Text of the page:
If you know Director Scott Cooper‘s work from any of his earlier films — whether it’s directing Jeff Bridges to an Oscar for the drama Crazy Heart; making the Whitey Bulger film Black Mass with Johnny Depp; or the Appalachian crime-thriller Out of the Furnace and Western, Hostiles, with Christian Bale — you might be surprised to learn that he’s made a horror film.
In fact, he has teamed with Producers Guillermo del Toro and David Goyer (who made the highly underrated horror-superhero film, Blade II, almost two decades past) to make Antlers, based on the short story, “A Quiet Boy” by Nick Antosca. While Antlers has all of the chills and scares and gore any horror enthusiast could ask for, it’s also a human story, about a motherless family with a young 12-year-old boy named Lucas (Jeremy T. Thomas) has to contend with a father (Scott Haze) and younger brother (Sawyer Jones), who have gotten very sick to the point where Lucas needs to lock them up in the attic. It’s also a story about Lucas’ teacher Julia (Keri Russell) and her sheriff brother Paul (Jesse Plemons), who are contending with their own family issues as bodies start turning up in their small Oregon mining town.
As with many of Cooper’s other films, Antlers mixes genre with spirituality, particularly the Indigenous lore and myths that play a major role in the terror being experienced by the film’s characters. If you’ve read Below the Line‘s review of Antlers, you’ll see that the film shows off some amazing craftsmanship from all of the people Cooper worked with on the film.
Below the Line got on Zoom earlier this week to talk with Cooper about what was involved with making Antlers.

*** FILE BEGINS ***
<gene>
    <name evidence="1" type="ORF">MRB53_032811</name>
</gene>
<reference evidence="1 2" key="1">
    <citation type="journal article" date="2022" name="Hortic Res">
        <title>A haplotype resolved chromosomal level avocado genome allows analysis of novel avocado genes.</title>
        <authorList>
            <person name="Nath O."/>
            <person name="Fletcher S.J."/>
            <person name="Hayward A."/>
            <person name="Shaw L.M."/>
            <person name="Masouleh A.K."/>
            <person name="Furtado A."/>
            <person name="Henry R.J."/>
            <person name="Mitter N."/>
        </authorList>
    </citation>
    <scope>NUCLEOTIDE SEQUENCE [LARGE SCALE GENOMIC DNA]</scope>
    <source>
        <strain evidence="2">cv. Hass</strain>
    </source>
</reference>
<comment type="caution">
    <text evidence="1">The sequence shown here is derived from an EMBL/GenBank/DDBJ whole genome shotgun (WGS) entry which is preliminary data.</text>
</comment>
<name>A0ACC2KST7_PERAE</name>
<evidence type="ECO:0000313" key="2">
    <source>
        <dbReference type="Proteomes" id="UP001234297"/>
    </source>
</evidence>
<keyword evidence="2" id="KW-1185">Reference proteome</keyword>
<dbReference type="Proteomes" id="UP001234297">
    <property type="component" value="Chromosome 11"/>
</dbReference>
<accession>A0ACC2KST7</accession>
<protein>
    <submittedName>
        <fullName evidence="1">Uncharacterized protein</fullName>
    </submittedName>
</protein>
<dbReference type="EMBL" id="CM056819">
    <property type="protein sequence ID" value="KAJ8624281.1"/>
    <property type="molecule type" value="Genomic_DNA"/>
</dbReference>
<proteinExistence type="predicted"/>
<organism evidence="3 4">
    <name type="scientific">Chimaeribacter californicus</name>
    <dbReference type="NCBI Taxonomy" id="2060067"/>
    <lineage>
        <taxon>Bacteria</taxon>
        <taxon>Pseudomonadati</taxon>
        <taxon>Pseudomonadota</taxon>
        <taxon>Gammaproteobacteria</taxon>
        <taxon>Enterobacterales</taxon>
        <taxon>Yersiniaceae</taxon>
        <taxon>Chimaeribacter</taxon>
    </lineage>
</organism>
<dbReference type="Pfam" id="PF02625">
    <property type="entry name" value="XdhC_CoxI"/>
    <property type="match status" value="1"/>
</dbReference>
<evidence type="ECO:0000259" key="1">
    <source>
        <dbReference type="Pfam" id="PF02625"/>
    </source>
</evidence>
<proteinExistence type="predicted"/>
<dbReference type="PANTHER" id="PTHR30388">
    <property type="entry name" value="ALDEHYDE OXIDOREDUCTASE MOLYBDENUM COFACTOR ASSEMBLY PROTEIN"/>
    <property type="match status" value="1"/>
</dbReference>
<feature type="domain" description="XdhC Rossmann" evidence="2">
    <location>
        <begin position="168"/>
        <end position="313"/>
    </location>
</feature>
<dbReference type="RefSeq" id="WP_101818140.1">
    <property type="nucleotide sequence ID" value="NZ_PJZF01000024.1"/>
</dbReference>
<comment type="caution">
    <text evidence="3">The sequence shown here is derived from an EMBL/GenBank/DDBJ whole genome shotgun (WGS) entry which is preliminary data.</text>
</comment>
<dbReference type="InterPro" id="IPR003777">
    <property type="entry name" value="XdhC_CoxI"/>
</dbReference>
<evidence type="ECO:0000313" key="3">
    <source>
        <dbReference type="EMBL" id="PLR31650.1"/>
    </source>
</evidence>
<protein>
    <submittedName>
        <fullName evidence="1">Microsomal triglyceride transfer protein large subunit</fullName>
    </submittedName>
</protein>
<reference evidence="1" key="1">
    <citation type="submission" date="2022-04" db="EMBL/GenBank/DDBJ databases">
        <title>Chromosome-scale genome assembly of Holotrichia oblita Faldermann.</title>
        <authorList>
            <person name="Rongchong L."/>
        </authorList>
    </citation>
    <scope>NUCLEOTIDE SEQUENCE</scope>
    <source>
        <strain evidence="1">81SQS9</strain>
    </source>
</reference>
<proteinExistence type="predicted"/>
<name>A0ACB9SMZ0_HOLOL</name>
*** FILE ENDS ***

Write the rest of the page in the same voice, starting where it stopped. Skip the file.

Below the Line: Hey, Scott, I’m with Below the Line now, which is a little different, because we’ll talk about production and editing and visual FX and other such things.
Scott Cooper: Great, man. I love my below-the-line crew.
BTL: Let’s start at the beginning. I know this was based on a short story, so was it being developed by someone else who came to you to direct?
Cooper: It was. Guillermo del Toro approached me, and he said, “Scott, your last three films have been horror films, and nobody knows it. Would you consider directing a horror film?” I said, “Yes. I love the genre. Many of my favorite films are horror films. When I was a kid, my brother would take me to see things I was too young to see, which still have an effect on me. And I loved Nick Antosca’s short story, “A Quiet Boy,” and there was an existing screenplay, but Guillermo also is well aware that I write all the films that I direct. I then wanted to discover and talk about some of the themes that we’re dealing with today, kind of hold up a dark mirror to our fears and anxieties that we face as Americans, and there are a lot of them.
BTL: When you read the short story, was it very obvious that this would have to be a horror movie?